Barbecue place delights and dismays Restaurant: In its new location, Charred Rib shows ups and downs in food and ambience.

September 27, 1998|By Elizabeth Large | Elizabeth Large,SUN RESTAURANT CRITIC

Our dinner at the Charred Rib's new and more spacious location - half a mile away from its old location on York Road - didn't start off as well as it might have. We had had reservations for a week, so we weren't happy about being put in the Outer Siberia room behind the bar - a brown box of a room with no pictures on the walls. Of course, not everyone can sit in the two pretty main dining rooms when the restaurant is this busy. But we wanted to.

Not only was our dining room ugly, it was noisy. All the families with young kids and babies seemed to have been banished to this room. When the hostess led us to a table next to the wait station by the door that led to the bathrooms and kitchen, I dug in my heels.

Eventually, we got a better table - not the table of my dreams, which would have been in the main part of the restaurant, but a better table. Eventually, the families with young children left, so the noise level dropped. Things began to improve, but next time I would request a table in one of the main dining rooms when I make my reservation.

At first glance, the menu looks as if a bunch of fraternity guys planned it. Potato skins, buffalo wings, ribs and the like are a mainstay. But once you get past all the bar food, you'll find plenty to appeal to almost any taste. Case in point: The special of the day was blackened mahi-mahi. The fillets, fresh and flavorful and just edged with fire, were topped with delicious backfin crab meat. They had a rich lemon-butter sauce as well. It was a very appealing dish, one that you wouldn't expect from the same kitchen that produced the onion loaf, a spectacularly greasy mass of fried onions shaped like the french-fry basket it was cooked in. I don't know what kept it stuck together, but my guess is sheer grease.

People come here for the ribs, as you'd expect from the restaurant's name. (My husband complained that the name sounds carcinogenic. But it was a different era when the original Charred Rib was named.)

A big drawing card is the rib combos: ribs with chicken, ribs with crab cake, ribs with fried oysters, ribs with shrimp tempura - you get the idea. The ribs, generously meaty, aren't charred at all. In fact, ours had a sort of steamed softness, which half our table liked and half didn't. The sauces we tried, the original and Cajun, were quite good, smoky sweet and homemade-tasting.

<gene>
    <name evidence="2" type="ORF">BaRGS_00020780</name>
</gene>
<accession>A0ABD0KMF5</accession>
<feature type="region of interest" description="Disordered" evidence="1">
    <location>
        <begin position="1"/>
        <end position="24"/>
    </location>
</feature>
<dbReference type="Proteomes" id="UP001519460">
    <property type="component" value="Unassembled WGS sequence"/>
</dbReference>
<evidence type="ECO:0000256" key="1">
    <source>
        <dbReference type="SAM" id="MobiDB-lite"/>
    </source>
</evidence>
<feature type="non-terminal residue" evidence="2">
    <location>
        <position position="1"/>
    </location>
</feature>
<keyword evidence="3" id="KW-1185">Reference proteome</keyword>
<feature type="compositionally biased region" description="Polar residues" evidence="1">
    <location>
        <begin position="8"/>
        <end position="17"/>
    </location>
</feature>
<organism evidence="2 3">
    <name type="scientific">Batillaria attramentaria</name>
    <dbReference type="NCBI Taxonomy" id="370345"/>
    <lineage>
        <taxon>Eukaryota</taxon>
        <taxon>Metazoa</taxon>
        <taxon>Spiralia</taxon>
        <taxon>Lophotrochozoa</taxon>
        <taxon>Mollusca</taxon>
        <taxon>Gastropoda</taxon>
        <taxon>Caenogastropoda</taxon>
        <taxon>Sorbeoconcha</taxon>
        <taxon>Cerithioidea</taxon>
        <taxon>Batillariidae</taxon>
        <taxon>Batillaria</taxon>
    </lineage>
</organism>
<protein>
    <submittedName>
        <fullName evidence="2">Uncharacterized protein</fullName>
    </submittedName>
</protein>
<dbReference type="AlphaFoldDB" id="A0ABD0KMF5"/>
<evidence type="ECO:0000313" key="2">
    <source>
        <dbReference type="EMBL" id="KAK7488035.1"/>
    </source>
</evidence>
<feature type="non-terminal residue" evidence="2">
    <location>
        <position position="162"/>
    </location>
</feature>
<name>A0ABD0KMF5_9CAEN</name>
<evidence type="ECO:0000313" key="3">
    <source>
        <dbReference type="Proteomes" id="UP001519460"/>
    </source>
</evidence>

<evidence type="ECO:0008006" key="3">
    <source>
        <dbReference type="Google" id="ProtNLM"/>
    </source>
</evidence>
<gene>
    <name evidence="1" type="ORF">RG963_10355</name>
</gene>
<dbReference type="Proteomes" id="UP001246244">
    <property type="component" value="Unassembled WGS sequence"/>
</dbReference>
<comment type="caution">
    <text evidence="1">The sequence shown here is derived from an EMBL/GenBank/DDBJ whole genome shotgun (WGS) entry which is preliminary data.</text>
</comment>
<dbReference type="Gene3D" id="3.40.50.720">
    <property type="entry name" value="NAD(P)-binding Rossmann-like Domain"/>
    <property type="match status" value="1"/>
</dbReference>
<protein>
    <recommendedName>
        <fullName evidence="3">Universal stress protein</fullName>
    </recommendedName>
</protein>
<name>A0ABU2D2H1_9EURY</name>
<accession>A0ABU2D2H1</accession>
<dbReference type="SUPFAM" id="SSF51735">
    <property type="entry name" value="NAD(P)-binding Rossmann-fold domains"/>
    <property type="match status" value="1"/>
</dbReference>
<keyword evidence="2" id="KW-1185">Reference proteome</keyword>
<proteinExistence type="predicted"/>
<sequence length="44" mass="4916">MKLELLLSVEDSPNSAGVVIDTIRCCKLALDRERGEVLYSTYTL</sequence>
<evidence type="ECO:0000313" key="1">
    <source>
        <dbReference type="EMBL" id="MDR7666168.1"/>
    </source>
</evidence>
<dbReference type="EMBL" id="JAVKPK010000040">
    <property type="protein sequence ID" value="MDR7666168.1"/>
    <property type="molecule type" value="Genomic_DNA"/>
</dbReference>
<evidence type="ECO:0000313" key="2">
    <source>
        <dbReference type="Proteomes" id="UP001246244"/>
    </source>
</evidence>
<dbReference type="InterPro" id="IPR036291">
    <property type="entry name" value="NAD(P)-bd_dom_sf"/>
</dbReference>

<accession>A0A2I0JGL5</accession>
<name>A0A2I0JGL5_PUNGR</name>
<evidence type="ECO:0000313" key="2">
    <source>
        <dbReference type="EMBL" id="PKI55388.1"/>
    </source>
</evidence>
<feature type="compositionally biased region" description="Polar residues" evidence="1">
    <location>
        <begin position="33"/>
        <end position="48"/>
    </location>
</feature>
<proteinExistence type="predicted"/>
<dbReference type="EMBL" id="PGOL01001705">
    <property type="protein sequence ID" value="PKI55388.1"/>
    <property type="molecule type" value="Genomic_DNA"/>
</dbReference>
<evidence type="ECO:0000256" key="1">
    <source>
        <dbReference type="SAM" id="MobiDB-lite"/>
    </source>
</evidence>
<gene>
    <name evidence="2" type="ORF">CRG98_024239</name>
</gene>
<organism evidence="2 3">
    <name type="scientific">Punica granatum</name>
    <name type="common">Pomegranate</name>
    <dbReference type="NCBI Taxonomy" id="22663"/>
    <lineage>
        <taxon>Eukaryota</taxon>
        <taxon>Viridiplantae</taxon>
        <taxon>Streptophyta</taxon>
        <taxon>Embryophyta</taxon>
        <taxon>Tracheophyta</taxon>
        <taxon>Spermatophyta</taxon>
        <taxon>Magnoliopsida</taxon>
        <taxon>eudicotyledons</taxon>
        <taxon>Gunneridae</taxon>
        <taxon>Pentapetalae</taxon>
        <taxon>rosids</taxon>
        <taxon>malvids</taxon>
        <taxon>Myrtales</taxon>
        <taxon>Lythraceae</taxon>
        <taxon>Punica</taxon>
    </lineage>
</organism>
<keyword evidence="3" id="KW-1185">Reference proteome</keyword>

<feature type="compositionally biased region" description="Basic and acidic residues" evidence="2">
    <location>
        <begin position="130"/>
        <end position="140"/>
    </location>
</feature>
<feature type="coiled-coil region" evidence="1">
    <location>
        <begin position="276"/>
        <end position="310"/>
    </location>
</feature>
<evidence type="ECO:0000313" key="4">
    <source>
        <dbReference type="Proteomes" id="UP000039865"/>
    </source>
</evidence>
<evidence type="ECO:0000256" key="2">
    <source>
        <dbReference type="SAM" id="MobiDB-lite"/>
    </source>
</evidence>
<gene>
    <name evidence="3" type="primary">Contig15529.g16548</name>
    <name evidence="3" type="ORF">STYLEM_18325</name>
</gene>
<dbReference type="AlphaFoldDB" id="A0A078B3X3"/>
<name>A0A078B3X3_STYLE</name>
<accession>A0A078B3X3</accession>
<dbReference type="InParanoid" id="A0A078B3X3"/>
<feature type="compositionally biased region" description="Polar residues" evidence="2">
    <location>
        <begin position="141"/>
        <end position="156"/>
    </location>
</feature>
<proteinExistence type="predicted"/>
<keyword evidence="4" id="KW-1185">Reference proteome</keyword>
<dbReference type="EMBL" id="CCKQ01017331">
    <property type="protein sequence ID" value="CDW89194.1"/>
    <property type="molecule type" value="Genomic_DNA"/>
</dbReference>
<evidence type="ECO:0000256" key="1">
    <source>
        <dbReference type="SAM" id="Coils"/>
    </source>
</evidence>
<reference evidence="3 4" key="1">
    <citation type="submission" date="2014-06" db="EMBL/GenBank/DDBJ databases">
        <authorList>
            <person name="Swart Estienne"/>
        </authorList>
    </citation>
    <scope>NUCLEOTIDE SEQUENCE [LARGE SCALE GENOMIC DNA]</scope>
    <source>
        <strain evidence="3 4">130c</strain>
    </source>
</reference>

Still, I would order the Charred Rib's filet mignon over its ribs, much as I love barbecue. Two delicious 4-ounce filets, cooked rosy pink, were wrapped with bacon and perfectly grilled. They were certainly better than the crab imperial, which contained very little in the way of crab.

As you might expect from a place that specializes in barbecue, the Charred Rib has good buffalo wings, fat little morsels with a spicy-vinegary sauce that grows hotter as you keep eating, and lots of celery and blue cheese dressing to cool you off. They and most of the other starters are standards, except for the coffee salad. It's made of lettuce, tomatoes, egg and onion chopped together and tossed with a homemade coffee dressing, from a recipe so secret even the waitress couldn't tell us what was in it. If I had to guess, I wouldn't guess coffee. Or much of anything - it was pretty tasteless.

So our meal had its ups and downs. Typical was dessert: an array of fabulous not-made-in-house cheesecakes, and then a homemade rice pudding so thick and gummy you could stick your spoon in it and pick it up by the spoon. (I'm not exaggerating; I did it.) But if you factor in the prices, which are surprisingly reasonable, and the excellent service; if you know what to order (definitely those filets); and if you get to sit in the main dining room - hey, you could have a great time at the new Charred Rib.


Food: **1/2

Service: ***

Atmosphere: *1/2

Where: Yorkridge Shopping Center

Hours: Open every day for lunch and dinner

Prices: Appetizers $2.95-$8.75; main courses: $8.95-$19.95; major credit cards

Call: 410-561-0060

Rating system: Outstanding: ****; Good: ***; Fair or uneven: **; Poor: *

Pub Date: 9/27/98

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